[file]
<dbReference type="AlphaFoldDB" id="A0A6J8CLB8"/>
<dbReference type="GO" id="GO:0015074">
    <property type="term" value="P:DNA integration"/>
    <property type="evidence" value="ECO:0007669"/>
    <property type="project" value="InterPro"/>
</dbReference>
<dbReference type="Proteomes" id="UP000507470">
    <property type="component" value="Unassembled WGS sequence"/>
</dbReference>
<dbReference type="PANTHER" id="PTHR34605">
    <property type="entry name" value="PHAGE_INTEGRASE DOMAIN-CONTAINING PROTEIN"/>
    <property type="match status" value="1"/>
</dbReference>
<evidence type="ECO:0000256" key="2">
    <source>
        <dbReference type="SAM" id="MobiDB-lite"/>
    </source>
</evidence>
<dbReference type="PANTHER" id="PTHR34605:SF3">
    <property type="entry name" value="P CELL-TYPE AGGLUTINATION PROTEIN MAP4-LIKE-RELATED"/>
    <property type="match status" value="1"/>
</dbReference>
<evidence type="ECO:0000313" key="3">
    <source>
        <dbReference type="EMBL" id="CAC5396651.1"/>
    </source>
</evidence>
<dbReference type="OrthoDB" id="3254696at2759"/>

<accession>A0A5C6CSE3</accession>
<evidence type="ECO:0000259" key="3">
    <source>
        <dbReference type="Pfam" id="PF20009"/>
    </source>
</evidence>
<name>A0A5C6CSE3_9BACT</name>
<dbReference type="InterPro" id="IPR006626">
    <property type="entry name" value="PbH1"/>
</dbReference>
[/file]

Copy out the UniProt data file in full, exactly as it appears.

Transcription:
<dbReference type="AlphaFoldDB" id="A0A6J8CLB8"/>
<dbReference type="GO" id="GO:0015074">
    <property type="term" value="P:DNA integration"/>
    <property type="evidence" value="ECO:0007669"/>
    <property type="project" value="InterPro"/>
</dbReference>
<dbReference type="Proteomes" id="UP000507470">
    <property type="component" value="Unassembled WGS sequence"/>
</dbReference>
<dbReference type="PANTHER" id="PTHR34605">
    <property type="entry name" value="PHAGE_INTEGRASE DOMAIN-CONTAINING PROTEIN"/>
    <property type="match status" value="1"/>
</dbReference>
<evidence type="ECO:0000256" key="2">
    <source>
        <dbReference type="SAM" id="MobiDB-lite"/>
    </source>
</evidence>
<dbReference type="PANTHER" id="PTHR34605:SF3">
    <property type="entry name" value="P CELL-TYPE AGGLUTINATION PROTEIN MAP4-LIKE-RELATED"/>
    <property type="match status" value="1"/>
</dbReference>
<evidence type="ECO:0000313" key="3">
    <source>
        <dbReference type="EMBL" id="CAC5396651.1"/>
    </source>
</evidence>
<dbReference type="OrthoDB" id="3254696at2759"/>

<accession>A0A5C6CSE3</accession>
<evidence type="ECO:0000259" key="3">
    <source>
        <dbReference type="Pfam" id="PF20009"/>
    </source>
</evidence>
<name>A0A5C6CSE3_9BACT</name>
<dbReference type="InterPro" id="IPR006626">
    <property type="entry name" value="PbH1"/>
</dbReference>